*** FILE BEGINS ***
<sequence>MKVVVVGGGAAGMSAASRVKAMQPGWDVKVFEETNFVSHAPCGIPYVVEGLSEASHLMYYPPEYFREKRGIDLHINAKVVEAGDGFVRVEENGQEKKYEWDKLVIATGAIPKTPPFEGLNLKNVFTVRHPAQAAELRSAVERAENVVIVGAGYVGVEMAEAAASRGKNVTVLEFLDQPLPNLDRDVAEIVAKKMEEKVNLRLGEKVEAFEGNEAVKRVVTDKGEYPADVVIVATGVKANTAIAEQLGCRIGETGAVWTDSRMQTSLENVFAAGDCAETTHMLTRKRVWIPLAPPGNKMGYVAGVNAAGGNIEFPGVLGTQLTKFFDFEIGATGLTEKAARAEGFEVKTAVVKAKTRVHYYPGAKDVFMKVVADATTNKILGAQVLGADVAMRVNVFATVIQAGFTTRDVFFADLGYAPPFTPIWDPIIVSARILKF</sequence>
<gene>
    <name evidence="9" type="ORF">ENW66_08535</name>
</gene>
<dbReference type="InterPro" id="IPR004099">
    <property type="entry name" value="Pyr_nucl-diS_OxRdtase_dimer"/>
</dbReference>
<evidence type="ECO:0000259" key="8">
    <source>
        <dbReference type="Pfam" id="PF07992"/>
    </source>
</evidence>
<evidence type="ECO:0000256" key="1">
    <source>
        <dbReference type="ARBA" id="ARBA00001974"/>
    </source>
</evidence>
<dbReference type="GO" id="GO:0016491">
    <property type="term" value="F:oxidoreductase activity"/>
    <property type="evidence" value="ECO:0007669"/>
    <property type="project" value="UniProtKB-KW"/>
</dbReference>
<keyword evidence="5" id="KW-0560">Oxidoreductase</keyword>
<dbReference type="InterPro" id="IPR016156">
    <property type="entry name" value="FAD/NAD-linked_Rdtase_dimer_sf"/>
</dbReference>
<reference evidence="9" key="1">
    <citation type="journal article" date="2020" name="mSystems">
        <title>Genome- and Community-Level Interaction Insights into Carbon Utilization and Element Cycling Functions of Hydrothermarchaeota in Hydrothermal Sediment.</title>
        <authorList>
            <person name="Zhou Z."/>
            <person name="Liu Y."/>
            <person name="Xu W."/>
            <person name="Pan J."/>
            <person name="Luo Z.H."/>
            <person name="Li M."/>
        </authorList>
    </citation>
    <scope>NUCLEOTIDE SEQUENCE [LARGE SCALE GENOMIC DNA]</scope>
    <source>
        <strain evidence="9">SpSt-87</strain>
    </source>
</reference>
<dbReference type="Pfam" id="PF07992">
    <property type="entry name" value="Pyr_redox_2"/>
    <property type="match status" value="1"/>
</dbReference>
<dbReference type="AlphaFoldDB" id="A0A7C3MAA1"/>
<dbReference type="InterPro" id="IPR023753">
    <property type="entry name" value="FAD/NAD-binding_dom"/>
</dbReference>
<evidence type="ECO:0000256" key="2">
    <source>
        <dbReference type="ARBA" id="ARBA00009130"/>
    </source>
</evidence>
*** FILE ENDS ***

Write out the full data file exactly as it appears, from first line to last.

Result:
<sequence>MKVVVVGGGAAGMSAASRVKAMQPGWDVKVFEETNFVSHAPCGIPYVVEGLSEASHLMYYPPEYFREKRGIDLHINAKVVEAGDGFVRVEENGQEKKYEWDKLVIATGAIPKTPPFEGLNLKNVFTVRHPAQAAELRSAVERAENVVIVGAGYVGVEMAEAAASRGKNVTVLEFLDQPLPNLDRDVAEIVAKKMEEKVNLRLGEKVEAFEGNEAVKRVVTDKGEYPADVVIVATGVKANTAIAEQLGCRIGETGAVWTDSRMQTSLENVFAAGDCAETTHMLTRKRVWIPLAPPGNKMGYVAGVNAAGGNIEFPGVLGTQLTKFFDFEIGATGLTEKAARAEGFEVKTAVVKAKTRVHYYPGAKDVFMKVVADATTNKILGAQVLGADVAMRVNVFATVIQAGFTTRDVFFADLGYAPPFTPIWDPIIVSARILKF</sequence>
<gene>
    <name evidence="9" type="ORF">ENW66_08535</name>
</gene>
<dbReference type="InterPro" id="IPR004099">
    <property type="entry name" value="Pyr_nucl-diS_OxRdtase_dimer"/>
</dbReference>
<evidence type="ECO:0000259" key="8">
    <source>
        <dbReference type="Pfam" id="PF07992"/>
    </source>
</evidence>
<evidence type="ECO:0000256" key="1">
    <source>
        <dbReference type="ARBA" id="ARBA00001974"/>
    </source>
</evidence>
<dbReference type="GO" id="GO:0016491">
    <property type="term" value="F:oxidoreductase activity"/>
    <property type="evidence" value="ECO:0007669"/>
    <property type="project" value="UniProtKB-KW"/>
</dbReference>
<keyword evidence="5" id="KW-0560">Oxidoreductase</keyword>
<dbReference type="InterPro" id="IPR016156">
    <property type="entry name" value="FAD/NAD-linked_Rdtase_dimer_sf"/>
</dbReference>
<reference evidence="9" key="1">
    <citation type="journal article" date="2020" name="mSystems">
        <title>Genome- and Community-Level Interaction Insights into Carbon Utilization and Element Cycling Functions of Hydrothermarchaeota in Hydrothermal Sediment.</title>
        <authorList>
            <person name="Zhou Z."/>
            <person name="Liu Y."/>
            <person name="Xu W."/>
            <person name="Pan J."/>
            <person name="Luo Z.H."/>
            <person name="Li M."/>
        </authorList>
    </citation>
    <scope>NUCLEOTIDE SEQUENCE [LARGE SCALE GENOMIC DNA]</scope>
    <source>
        <strain evidence="9">SpSt-87</strain>
    </source>
</reference>
<dbReference type="Pfam" id="PF07992">
    <property type="entry name" value="Pyr_redox_2"/>
    <property type="match status" value="1"/>
</dbReference>
<dbReference type="AlphaFoldDB" id="A0A7C3MAA1"/>
<dbReference type="InterPro" id="IPR023753">
    <property type="entry name" value="FAD/NAD-binding_dom"/>
</dbReference>
<evidence type="ECO:0000256" key="2">
    <source>
        <dbReference type="ARBA" id="ARBA00009130"/>
    </source>
</evidence>